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Open Access Research article

Comparison of information-theoretic to statistical methods for gene-gene interactions in the presence of genetic heterogeneity

Lara Sucheston12, Pritam Chanda3, Aidong Zhang3, David Tritchler145 and Murali Ramanathan6*

Author Affiliations

1 Department of Biostatistics, State University of New York, Buffalo, NY 14260, USA

2 Department of Cancer Prevention and Control, Roswell Park Cancer Institute, Buffalo New York, 14263, USA

3 Department of Computer Science and Engineering, State University of New York, Buffalo, NY 14260, USA

4 Department of Biostatistics, University of Toronto

5 Ontario Cancer Institute, Toronto, Ontario, Canada, USA

6 Department of Pharmaceutical Sciences, State University of New York, Buffalo, NY 14260, USA

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BMC Genomics 2010, 11:487  doi:10.1186/1471-2164-11-487

Published: 3 September 2010



Multifactorial diseases such as cancer and cardiovascular diseases are caused by the complex interplay between genes and environment. The detection of these interactions remains challenging due to computational limitations. Information theoretic approaches use computationally efficient directed search strategies and thus provide a feasible solution to this problem. However, the power of information theoretic methods for interaction analysis has not been systematically evaluated. In this work, we compare power and Type I error of an information-theoretic approach to existing interaction analysis methods.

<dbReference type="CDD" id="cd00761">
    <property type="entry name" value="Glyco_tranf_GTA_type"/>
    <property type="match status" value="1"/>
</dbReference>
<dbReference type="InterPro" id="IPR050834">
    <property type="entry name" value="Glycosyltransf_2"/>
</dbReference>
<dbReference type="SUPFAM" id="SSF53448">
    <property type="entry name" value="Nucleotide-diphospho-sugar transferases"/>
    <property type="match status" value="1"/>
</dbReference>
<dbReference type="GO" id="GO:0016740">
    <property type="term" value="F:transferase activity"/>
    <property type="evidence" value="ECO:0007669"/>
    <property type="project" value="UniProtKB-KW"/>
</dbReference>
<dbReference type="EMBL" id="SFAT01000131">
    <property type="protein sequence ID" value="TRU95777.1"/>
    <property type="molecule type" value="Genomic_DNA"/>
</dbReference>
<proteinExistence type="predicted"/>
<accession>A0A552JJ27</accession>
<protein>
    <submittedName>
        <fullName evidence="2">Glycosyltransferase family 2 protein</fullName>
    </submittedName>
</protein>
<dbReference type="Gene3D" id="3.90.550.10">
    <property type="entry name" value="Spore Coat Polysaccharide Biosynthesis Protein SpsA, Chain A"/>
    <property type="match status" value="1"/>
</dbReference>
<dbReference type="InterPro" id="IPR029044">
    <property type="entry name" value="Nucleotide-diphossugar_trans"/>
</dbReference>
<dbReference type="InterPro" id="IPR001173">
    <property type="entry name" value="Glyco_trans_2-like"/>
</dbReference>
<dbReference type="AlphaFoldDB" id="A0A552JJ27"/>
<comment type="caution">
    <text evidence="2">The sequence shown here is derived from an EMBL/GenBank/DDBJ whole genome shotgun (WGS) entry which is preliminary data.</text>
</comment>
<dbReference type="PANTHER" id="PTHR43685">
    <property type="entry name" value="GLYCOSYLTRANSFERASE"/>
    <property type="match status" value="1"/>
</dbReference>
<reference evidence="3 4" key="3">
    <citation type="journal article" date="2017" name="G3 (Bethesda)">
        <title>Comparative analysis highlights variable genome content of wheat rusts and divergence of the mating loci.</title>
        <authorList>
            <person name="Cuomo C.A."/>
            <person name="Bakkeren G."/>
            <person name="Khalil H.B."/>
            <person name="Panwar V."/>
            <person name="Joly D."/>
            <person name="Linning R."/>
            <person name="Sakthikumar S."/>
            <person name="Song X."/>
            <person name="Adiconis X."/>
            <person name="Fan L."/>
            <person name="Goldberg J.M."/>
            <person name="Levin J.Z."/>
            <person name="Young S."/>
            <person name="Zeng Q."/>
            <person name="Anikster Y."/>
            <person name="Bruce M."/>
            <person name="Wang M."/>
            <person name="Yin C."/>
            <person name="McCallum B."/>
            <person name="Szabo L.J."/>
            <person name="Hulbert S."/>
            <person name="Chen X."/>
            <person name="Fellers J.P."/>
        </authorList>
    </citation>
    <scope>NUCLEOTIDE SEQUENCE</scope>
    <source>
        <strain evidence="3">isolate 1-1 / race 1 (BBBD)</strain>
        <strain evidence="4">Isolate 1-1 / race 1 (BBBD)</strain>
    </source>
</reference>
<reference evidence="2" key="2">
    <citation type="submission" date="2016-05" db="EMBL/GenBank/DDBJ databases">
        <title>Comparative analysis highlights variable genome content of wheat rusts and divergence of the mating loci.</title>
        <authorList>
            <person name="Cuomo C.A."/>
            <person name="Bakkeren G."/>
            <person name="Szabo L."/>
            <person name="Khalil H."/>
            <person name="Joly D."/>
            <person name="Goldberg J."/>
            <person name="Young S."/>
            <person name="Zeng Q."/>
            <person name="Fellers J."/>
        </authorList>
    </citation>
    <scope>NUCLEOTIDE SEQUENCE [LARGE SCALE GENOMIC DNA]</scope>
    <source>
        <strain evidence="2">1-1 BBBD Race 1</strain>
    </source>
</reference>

The k-way interaction information (KWII) metric for identifying variable combinations involved in gene-gene interactions (GGI) was assessed using several simulated data sets under models of genetic heterogeneity driven by susceptibility increasing loci with varying allele frequency, penetrance values and heritability. The power and proportion of false positives of the KWII was compared to multifactor dimensionality reduction (MDR), restricted partitioning method (RPM) and logistic regression.


The power of the KWII was considerably greater than MDR on all six simulation models examined. For a given disease prevalence at high values of heritability, the power of both RPM and KWII was greater than 95%. For models with low heritability and/or genetic heterogeneity, the power of the KWII was consistently greater than RPM; the improvements in power for the KWII over RPM ranged from 4.7% to 14.2% at for α = 0.001 in the three models at the lowest heritability values examined. KWII performed similar to logistic regression.


Information theoretic models are flexible and have excellent power to detect GGI under a variety of conditions that characterize complex diseases.